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SummaryGood one, but where's the Libero?
The GoodIt's an easy one to start talking about: the concept is very interesting, and for most time, well executed.Hard to believe that the idea of playing as only one player is still practically untouched, given most modern games can present a fairly decent AI. Kudos for Namco for this attempt. Gameplay is what can be expected from arcade games: quick to pickup, but hard to master. From some initial shameful defeats in easy to epic midfield battles in hard, the constant unlocking of star players are good incentives to keep practicing. And speaking of practice, there are a few training drill minigames to be played and high scores to be beaten. The reward? More players, of course. The training drills, while aren't as crucial as proper match experience, provide some help with dribbling and shooting.
Going back to gameplay, playing with just one player allows some interesting plays. You can try, for instance, to run up the wing, pass the ball to a forward and then dodge a defender and ask the ball for a clear shot on goal. Of course, the harder the difficulty setting, the harder combinations are to pull.
Graphics and sound are in par with the regular PSOne games, so nothing to argue here. Stadium design might be a little over the top for players used to more conventional games, but in the end, it doesn't detract from the experience.
The BadConsidering in most games the player is always in control of the most important player in action (and for a few time, EA forced the player to control a second one for some plays), for a game where the player is in control of just one element the AI has to be on its best, which is far from the truth. Defensively, your team-mates are unable to do anything than let attackers pass and shoot without opposition, and with the ball will rarely create any goal-scoring opportunity. Of course, you can shout them to pass the ball or tackle the ball-carrier, but that isn't properly AI, is it?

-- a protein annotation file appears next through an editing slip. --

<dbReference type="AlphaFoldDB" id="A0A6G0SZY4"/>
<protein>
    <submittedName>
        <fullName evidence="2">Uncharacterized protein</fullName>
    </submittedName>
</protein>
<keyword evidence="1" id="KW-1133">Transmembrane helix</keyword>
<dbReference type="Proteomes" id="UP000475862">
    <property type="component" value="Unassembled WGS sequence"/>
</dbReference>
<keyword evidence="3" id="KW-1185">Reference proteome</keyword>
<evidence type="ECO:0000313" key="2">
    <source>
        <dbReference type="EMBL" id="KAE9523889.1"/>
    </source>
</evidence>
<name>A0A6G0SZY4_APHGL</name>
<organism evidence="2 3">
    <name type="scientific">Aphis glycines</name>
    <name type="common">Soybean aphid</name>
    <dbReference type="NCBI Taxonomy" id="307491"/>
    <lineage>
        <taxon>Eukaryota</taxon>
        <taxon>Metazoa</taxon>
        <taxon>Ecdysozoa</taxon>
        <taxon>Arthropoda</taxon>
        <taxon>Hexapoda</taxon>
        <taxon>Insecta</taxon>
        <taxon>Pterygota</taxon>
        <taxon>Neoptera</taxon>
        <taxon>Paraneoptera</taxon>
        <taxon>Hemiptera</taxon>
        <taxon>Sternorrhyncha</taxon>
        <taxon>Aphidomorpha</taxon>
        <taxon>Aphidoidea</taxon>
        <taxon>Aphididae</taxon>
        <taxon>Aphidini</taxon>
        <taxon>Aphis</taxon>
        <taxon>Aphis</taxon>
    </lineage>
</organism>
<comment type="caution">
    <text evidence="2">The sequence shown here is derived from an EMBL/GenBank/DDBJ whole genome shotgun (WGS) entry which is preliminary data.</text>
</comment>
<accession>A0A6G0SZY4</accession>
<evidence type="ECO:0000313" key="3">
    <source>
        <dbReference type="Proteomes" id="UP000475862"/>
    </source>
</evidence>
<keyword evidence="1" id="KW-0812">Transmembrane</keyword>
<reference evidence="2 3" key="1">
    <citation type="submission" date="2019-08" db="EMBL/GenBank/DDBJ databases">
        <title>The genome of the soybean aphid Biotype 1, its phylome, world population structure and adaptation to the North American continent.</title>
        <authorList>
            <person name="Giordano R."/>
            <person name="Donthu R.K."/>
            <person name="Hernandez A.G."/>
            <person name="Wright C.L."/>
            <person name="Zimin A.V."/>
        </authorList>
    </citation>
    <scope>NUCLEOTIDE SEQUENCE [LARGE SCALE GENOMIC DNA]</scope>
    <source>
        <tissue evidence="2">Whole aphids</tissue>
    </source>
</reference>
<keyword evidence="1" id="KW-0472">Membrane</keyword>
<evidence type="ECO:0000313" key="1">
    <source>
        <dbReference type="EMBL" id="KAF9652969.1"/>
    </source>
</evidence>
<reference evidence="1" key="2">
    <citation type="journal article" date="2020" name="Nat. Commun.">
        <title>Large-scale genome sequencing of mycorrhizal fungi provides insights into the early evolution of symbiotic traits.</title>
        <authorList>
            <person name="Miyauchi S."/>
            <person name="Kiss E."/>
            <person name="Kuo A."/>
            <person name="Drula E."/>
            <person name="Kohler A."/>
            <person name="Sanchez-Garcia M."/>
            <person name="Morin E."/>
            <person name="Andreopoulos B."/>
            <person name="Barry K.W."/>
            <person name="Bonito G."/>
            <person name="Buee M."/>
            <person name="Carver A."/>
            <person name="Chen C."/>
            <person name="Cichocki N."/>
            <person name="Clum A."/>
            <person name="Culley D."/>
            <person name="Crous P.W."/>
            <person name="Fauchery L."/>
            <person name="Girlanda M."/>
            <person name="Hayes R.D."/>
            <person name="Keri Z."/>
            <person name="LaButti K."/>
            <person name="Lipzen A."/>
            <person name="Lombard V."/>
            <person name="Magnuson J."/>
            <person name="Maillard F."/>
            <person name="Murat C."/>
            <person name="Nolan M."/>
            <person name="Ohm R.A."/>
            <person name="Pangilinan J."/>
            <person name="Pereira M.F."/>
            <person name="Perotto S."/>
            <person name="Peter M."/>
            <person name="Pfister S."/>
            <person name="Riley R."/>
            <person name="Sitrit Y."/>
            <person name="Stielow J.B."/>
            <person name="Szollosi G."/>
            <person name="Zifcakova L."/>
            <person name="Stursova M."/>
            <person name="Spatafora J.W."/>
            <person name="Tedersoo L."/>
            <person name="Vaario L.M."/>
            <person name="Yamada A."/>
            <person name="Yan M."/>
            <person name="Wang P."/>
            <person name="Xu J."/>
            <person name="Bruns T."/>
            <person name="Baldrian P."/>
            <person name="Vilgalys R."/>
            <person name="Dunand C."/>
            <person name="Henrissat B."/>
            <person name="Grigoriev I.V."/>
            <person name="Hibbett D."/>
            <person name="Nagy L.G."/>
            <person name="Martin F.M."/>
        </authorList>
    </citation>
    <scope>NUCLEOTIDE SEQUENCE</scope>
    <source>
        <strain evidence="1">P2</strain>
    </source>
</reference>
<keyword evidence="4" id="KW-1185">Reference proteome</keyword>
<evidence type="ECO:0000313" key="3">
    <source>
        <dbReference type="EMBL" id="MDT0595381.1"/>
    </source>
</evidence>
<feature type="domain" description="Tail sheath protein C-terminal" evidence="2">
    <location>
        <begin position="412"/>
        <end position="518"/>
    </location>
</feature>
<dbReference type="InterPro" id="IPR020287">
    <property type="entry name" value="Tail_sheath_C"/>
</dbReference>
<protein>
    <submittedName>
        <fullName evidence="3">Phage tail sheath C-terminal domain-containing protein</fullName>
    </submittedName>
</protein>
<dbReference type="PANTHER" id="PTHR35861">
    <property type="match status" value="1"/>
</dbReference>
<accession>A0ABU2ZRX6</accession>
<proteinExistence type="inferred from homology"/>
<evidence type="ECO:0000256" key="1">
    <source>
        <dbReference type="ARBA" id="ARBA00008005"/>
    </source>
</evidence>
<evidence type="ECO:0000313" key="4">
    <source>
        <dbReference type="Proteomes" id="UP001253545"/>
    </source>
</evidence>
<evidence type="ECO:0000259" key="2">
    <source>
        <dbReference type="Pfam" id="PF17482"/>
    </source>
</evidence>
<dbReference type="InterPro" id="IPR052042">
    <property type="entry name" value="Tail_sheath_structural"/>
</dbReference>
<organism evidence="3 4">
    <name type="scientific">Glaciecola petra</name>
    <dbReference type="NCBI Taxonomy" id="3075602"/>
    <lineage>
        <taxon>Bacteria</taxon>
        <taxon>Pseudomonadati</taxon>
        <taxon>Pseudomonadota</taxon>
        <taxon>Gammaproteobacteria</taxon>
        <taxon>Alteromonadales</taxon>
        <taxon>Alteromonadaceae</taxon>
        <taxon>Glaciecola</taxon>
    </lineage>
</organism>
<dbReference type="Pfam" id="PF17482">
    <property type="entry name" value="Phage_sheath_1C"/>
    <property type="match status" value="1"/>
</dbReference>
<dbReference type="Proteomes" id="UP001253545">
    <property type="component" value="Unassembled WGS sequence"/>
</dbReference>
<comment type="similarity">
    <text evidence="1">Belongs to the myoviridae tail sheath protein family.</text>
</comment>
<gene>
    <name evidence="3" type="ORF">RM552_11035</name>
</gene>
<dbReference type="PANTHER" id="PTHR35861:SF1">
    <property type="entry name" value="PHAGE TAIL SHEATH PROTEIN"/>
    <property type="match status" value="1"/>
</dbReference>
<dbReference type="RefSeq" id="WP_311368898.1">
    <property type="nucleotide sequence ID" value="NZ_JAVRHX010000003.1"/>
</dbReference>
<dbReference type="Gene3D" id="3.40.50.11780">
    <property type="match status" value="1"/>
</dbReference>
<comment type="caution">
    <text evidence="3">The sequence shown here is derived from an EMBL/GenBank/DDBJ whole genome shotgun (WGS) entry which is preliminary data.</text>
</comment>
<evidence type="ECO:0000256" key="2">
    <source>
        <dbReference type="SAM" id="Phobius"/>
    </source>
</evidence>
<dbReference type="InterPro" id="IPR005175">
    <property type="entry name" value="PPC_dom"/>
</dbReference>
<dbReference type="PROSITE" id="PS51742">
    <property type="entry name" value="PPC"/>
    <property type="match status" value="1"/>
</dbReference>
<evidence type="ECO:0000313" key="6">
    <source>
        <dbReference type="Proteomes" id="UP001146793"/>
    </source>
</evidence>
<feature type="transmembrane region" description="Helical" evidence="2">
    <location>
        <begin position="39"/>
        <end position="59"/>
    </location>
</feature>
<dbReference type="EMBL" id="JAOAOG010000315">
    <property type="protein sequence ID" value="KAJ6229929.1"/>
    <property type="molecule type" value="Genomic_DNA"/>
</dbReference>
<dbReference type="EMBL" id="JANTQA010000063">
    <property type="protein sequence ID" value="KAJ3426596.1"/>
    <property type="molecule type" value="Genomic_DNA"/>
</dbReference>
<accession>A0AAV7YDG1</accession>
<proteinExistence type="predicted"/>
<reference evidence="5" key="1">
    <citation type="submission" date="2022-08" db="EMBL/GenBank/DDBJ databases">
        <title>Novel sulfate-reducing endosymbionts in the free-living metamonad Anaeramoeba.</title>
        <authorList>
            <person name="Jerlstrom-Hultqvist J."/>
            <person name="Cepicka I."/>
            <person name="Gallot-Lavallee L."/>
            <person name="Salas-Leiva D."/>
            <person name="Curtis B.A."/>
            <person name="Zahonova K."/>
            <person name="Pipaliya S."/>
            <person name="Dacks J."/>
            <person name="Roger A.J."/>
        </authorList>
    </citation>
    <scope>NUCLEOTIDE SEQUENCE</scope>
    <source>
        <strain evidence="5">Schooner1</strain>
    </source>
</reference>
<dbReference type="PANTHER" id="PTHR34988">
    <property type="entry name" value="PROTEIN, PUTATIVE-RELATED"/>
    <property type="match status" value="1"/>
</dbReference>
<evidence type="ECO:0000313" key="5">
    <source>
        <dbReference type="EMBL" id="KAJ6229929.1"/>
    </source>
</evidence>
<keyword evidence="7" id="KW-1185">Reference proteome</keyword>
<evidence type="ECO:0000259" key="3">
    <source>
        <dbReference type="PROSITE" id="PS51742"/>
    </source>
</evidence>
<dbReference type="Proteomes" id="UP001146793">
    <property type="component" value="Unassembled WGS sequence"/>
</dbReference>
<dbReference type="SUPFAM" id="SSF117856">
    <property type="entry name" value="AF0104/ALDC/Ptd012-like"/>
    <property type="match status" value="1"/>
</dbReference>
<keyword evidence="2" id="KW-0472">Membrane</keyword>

A second problem is the lack of playable positions - only two (attacking midfielder or right winger). I've purchased the game with the prospect of making glorious advances from box to box, but it only happens when the defenders are too thick to recover the ball, forcing the "star" to run a few yards away from midfield, and then run forwards with the ball with some quick passes to get unmarked. The ability to play as a wingback, striker or the play the title role (as defined by Franz Beckenbauer) would improve the game greatly, even for longevity issues.
The Bottom LineWell, you might end up not liking it, but the unique approach to the beautiful game warrants at least a quick peek at the game. While the first minutes can be a lot frustrating, as soon as the player notices that it's better to cover all of the field than to rely on the computer, games become more and more fun, and depending on the tolerance to the complacent AI it might become a strong contender for a few gaming sessions. Anyone looking for a deep simulation should try a different game - being based on an arcade game, Libero Grande lacks any modes that drag four hours and hours.
All and all, a rather good coin-up conversion with a very strong selling point, but offers little beyond that.